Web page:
This is intended simply as a brief biography of Buster Keaton for those unfamiliar with his work. Far more in-depth sources can be found in print and on the Internet; just a few of them are listed on this site’s “Sources and Links” page. -- Steve Bailey, Webmaster
Buster Keaton (1895-1966) began his show-business career as part of his parents’ rough-house act in vaudeville. He was billed as “The Human Mop” and was literally tossed all over the stage, though his father Joe took great care to build a special handle into his stage outfit that would enable him to be jousted without bodily harm. Keaton’s “Stone Face” persona came about when he realized that his audiences stopped laughing whenever he himself laughed, but they howled if he remained stoic throughout the chaos he endured on-stage.
Eventually, Buster met and served as screen sidekick to Roscoe Arbuckle (“Fatty”), who at the time was second only to Charlie Chaplin in terms of box-office popularity. Keaton’s apprenticeship served him well. Keaton learned how to get laughs for a movie camera (more intimately than in the broadness of a playhouse), and he learned how a movie camera worked and how it could facilitate in getting laughs -- lessons put to use when Arbuckle’s producer (and Keaton’s future brother-in-law), Joseph Schenck, gave Keaton carte blanche to direct and star in his own comedy films beginning in 1920.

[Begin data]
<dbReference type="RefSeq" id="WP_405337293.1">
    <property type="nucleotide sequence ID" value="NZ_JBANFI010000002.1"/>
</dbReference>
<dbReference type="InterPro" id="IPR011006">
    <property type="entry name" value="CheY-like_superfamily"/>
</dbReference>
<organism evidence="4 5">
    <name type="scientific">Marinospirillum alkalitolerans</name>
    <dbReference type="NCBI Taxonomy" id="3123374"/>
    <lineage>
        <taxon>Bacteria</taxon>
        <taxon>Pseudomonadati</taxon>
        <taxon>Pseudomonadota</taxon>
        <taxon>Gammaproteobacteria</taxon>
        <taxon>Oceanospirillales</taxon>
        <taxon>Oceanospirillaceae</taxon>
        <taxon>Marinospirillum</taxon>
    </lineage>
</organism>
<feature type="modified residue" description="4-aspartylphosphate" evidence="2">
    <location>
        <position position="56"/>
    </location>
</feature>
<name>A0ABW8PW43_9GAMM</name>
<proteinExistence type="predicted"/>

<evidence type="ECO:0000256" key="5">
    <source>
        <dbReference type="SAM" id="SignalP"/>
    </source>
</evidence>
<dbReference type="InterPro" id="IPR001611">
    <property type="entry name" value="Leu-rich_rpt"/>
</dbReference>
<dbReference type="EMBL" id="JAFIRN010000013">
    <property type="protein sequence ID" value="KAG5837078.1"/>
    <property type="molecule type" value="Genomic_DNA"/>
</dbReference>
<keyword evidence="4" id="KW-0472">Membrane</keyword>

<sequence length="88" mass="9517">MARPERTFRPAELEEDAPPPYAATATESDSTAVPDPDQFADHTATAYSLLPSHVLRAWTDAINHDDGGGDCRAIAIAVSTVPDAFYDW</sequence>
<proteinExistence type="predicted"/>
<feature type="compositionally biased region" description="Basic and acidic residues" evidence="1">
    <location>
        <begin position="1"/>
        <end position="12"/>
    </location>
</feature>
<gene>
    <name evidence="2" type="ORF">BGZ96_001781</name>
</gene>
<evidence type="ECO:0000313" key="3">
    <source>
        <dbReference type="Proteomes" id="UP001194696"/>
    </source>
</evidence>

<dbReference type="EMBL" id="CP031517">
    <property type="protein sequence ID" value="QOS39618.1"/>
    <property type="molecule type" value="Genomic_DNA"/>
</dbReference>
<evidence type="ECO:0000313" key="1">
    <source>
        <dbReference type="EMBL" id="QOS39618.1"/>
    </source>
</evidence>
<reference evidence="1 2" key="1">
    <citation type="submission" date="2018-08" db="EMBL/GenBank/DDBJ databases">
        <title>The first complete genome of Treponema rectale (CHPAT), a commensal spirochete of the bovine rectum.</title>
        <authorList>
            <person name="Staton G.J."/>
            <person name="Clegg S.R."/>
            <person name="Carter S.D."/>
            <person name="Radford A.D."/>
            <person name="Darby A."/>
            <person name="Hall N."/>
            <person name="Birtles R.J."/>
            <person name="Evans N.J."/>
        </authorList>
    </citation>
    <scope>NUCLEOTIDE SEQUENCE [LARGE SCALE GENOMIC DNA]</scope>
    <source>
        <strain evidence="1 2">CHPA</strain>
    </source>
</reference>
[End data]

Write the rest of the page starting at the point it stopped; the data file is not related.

Keaton was successful from his first short subject, One Week, and continued to make shorts for three more years. Eventually, he was moved into feature films, where Keaton realized that plot and story construction trumped gags for gags’ sake. His second feature as an independent filmmaker, Our Hospitality (1923), demonstrates a quantum leap in story, gags, action, and photography. It was inevitable that just a few years and movies later, Keaton’s experience (as well as his love of trains) would come to a head in his most celebrated feature, The General.
Unfortunately, The General was so expensive to produce that it lost money upon its first release, as did Keaton’s next two features. Schenck eventually sold Keaton’s contract to Metro-Goldwyn-Mayer, where Keaton was soon turned into just another company player with assembly-line stories and gags. Keaton’s personal life also fell apart at this time, with his first wife divorcing him and changing their children’s last name.
Keaton was fired from MGM and made shorts for lesser studios, as well as straight acting roles and serving as gagmen for other comedians. The 1940’s brought happier days to Keaton. He married his third and final wife, dancer Eleanor Norris; the birth of widespread television gave Keaton a new audience for his comedy; and his old films were re-issued to the delight of old and new generations. He made countless guest appearances on TV and in movies, working right up to his death in 1966.
Go to:Original Story of The General